- Army celebrates 189th Gunners Day
By Col NB Saxena
New Delhi. 28 September 2016. It was in an upbeat mood that the Regiment of Artillery, the second largest Arm of the Indian Army celebrates 189th Gunners’ Day today. Indian Army is all set to buy 145 BAE Systems 155 mm/39-caliber lightweight howitzers (M777) from the United States via the Foreign Military Sales (FMS) route for about USD750 million. The force is also ready to induct an indigenously development 155 mm towed howitzer, Dhanush, which will be the Indian Army’s first new 155 mm howitzer.
Amidst celebrations it is just apt to remember that the day has a special significance in the annals of the history of the Regiment of Artillery as the first Indian Artillery Unit, 5 (Bombay) Mountain Battery equipped with 2.5 inch Guns, was raised on this day in 1827.
The Regiment has been the backbone of 1947-48, 1962, 1965, 1971 and 1999 recently. The regiment of Artillery has also undertaken major steps towards modernisation, both in terms of equipment and support systems under “Make in India” initiative of the Government of India , despite a two decades of gap in procurement since Bofors.
The Regiment of Artillery is an operational arm (a regiment/corps) of the Indian Army. Formerly part of Royal Indian Artillery (RIA) of British Indian Army which itself traces its origins to the formation of Bombay Artillery in 1827. It was later involved in extensive service in the First World War, in East Africa, Gallipoli, Mesopotamia and Palestine .
Today it is the second largest arm of the Indian Army, and with its guns, mortars, rocket launchers, unmanned aerial vehicles, surveillance systems, missiles and artillery firepower it constitutes almost one-sixth of its total strength.
Historically Mughal Emperor Babur is popularly credited with introduction of Artillery in India, in the Battle of Panipat in 1526, where he decisively used gunpowder firearms and field artillery and defeated the much larger army of Ibrahim Lodhi, the ruler of the large North Indian Delhi Sultanate, thus not just laying the foundation of the Mughal Empire but also setting a precedent of all future battles in the subcontinent. However evidence of earlier use of gun by Bahmani Kings in the ‘Battle of Adoni’ in 1368 and King Mohammed Shah of Gujarat in fifteenth century have been recorded.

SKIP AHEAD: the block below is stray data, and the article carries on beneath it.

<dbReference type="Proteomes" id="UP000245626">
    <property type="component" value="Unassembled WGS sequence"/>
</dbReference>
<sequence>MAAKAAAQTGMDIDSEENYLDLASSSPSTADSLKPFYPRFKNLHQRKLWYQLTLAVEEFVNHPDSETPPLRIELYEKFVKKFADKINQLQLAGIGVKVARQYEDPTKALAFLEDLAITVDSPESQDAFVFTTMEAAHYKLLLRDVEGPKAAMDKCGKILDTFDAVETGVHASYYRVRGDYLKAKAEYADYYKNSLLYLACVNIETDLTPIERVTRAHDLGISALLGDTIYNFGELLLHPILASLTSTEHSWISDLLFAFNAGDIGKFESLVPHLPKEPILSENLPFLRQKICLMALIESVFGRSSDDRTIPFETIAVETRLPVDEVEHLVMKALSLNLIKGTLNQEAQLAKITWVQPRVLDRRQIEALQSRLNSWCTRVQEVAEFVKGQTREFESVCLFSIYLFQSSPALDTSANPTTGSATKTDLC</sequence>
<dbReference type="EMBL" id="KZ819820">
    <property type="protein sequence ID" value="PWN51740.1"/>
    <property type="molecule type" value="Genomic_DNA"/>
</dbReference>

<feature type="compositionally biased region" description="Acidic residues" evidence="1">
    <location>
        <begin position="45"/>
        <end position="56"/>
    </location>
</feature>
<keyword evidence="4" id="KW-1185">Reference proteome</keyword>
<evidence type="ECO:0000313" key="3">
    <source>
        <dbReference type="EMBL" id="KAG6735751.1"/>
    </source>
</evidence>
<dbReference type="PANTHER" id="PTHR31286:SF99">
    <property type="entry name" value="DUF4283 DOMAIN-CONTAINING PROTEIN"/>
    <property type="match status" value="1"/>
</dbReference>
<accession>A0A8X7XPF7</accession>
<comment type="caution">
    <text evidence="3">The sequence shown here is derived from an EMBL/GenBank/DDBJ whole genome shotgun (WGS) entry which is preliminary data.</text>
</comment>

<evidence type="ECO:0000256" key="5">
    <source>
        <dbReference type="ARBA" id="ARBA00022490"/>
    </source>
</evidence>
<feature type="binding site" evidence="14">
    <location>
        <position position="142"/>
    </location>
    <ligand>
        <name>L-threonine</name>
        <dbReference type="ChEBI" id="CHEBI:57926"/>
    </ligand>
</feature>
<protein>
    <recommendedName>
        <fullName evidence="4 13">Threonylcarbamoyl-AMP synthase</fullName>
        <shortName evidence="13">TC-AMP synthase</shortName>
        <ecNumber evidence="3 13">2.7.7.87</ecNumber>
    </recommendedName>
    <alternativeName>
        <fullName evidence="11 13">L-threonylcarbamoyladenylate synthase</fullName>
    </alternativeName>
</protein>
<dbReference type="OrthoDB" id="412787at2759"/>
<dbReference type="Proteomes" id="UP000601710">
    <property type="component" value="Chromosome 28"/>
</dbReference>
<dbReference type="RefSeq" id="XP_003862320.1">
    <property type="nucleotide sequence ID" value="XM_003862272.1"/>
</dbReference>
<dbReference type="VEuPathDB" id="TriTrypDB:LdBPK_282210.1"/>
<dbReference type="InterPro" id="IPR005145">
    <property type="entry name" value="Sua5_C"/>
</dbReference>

The East India Company raised the first regular company of Artillery in 1748, with a small percentage of Indian Gunners called Gun Lashkars, Tindals and Serangs. A few Indian mountain artillery batteries, officered by the British, were raised in the 19th century and formed part of the Royal Artillery. The Royal Indian Artillery (RIA) of the British India Army, was raised on September 28, 1827, as a part of the Bombay Army, a presidency army of the Bombay Presidency. It was later renamed as 5 Bombay Mountain Battery, and participated in the First Anglo-Afghan War (1839–1842).
The Indian Rebellion of 1857 was sparked off in Meerut on 10 May 1857. Many of the Indian personnel of the Bengal Artillery were involved in the mutiny and the three battalions of foot artillery then in existence were all disbanded in 1862. Subsequently all Indian artillery units were disbanded except for four mountain artillery batteries of the Bombay Army and four field batteries of the Hyderabad Contingent. Major Richard Keatinge of Bombay Artillery was awarded the Victoria Cross in 1858 for his service during the Indian Rebellion.
The Defence Acquisition Council (DAC), headed by Defence Minister Manohar Parrikar, agreed that 25 of the long-awaited M777s would be procured in completed form. The towed guns are meant for deployment by the Indian Army along the 4,057 km Line of Actual Control (LoAC) with China. The two countries went to war in 1962 over this un-demarcated mountainous frontier, which continues to be one of the world’s longest-running territorial disputes.